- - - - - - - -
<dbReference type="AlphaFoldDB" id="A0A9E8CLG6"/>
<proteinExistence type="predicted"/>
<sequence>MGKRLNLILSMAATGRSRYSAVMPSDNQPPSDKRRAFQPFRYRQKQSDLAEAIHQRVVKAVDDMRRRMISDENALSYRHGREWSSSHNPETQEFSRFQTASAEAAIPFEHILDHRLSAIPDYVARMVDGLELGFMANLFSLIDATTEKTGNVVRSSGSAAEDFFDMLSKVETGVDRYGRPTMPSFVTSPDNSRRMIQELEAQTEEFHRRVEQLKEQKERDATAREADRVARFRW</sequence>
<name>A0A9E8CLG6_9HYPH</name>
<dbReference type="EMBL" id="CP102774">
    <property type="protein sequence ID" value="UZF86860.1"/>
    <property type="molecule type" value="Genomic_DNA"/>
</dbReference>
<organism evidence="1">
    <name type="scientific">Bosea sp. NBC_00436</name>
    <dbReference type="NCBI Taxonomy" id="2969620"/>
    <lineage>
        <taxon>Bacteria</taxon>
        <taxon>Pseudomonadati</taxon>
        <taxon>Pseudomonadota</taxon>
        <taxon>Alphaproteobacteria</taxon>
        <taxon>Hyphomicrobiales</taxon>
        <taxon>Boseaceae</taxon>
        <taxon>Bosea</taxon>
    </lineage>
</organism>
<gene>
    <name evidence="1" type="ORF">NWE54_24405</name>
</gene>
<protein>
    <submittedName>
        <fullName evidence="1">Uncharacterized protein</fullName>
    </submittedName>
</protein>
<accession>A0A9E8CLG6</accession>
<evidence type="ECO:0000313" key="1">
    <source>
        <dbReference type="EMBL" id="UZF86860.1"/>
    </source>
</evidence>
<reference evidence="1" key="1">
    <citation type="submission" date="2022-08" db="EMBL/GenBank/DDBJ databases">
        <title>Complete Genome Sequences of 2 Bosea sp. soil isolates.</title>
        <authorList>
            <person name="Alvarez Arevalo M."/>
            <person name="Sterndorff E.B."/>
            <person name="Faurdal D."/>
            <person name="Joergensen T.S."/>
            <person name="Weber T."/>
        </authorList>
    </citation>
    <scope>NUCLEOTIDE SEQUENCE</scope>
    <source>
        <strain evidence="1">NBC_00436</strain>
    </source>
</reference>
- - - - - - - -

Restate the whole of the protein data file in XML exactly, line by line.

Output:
<dbReference type="AlphaFoldDB" id="A0A9E8CLG6"/>
<proteinExistence type="predicted"/>
<sequence>MGKRLNLILSMAATGRSRYSAVMPSDNQPPSDKRRAFQPFRYRQKQSDLAEAIHQRVVKAVDDMRRRMISDENALSYRHGREWSSSHNPETQEFSRFQTASAEAAIPFEHILDHRLSAIPDYVARMVDGLELGFMANLFSLIDATTEKTGNVVRSSGSAAEDFFDMLSKVETGVDRYGRPTMPSFVTSPDNSRRMIQELEAQTEEFHRRVEQLKEQKERDATAREADRVARFRW</sequence>
<name>A0A9E8CLG6_9HYPH</name>
<dbReference type="EMBL" id="CP102774">
    <property type="protein sequence ID" value="UZF86860.1"/>
    <property type="molecule type" value="Genomic_DNA"/>
</dbReference>
<organism evidence="1">
    <name type="scientific">Bosea sp. NBC_00436</name>
    <dbReference type="NCBI Taxonomy" id="2969620"/>
    <lineage>
        <taxon>Bacteria</taxon>
        <taxon>Pseudomonadati</taxon>
        <taxon>Pseudomonadota</taxon>
        <taxon>Alphaproteobacteria</taxon>
        <taxon>Hyphomicrobiales</taxon>
        <taxon>Boseaceae</taxon>
        <taxon>Bosea</taxon>
    </lineage>
</organism>
<gene>
    <name evidence="1" type="ORF">NWE54_24405</name>
</gene>
<protein>
    <submittedName>
        <fullName evidence="1">Uncharacterized protein</fullName>
    </submittedName>
</protein>
<accession>A0A9E8CLG6</accession>
<evidence type="ECO:0000313" key="1">
    <source>
        <dbReference type="EMBL" id="UZF86860.1"/>
    </source>
</evidence>
<reference evidence="1" key="1">
    <citation type="submission" date="2022-08" db="EMBL/GenBank/DDBJ databases">
        <title>Complete Genome Sequences of 2 Bosea sp. soil isolates.</title>
        <authorList>
            <person name="Alvarez Arevalo M."/>
            <person name="Sterndorff E.B."/>
            <person name="Faurdal D."/>
            <person name="Joergensen T.S."/>
            <person name="Weber T."/>
        </authorList>
    </citation>
    <scope>NUCLEOTIDE SEQUENCE</scope>
    <source>
        <strain evidence="1">NBC_00436</strain>
    </source>
</reference>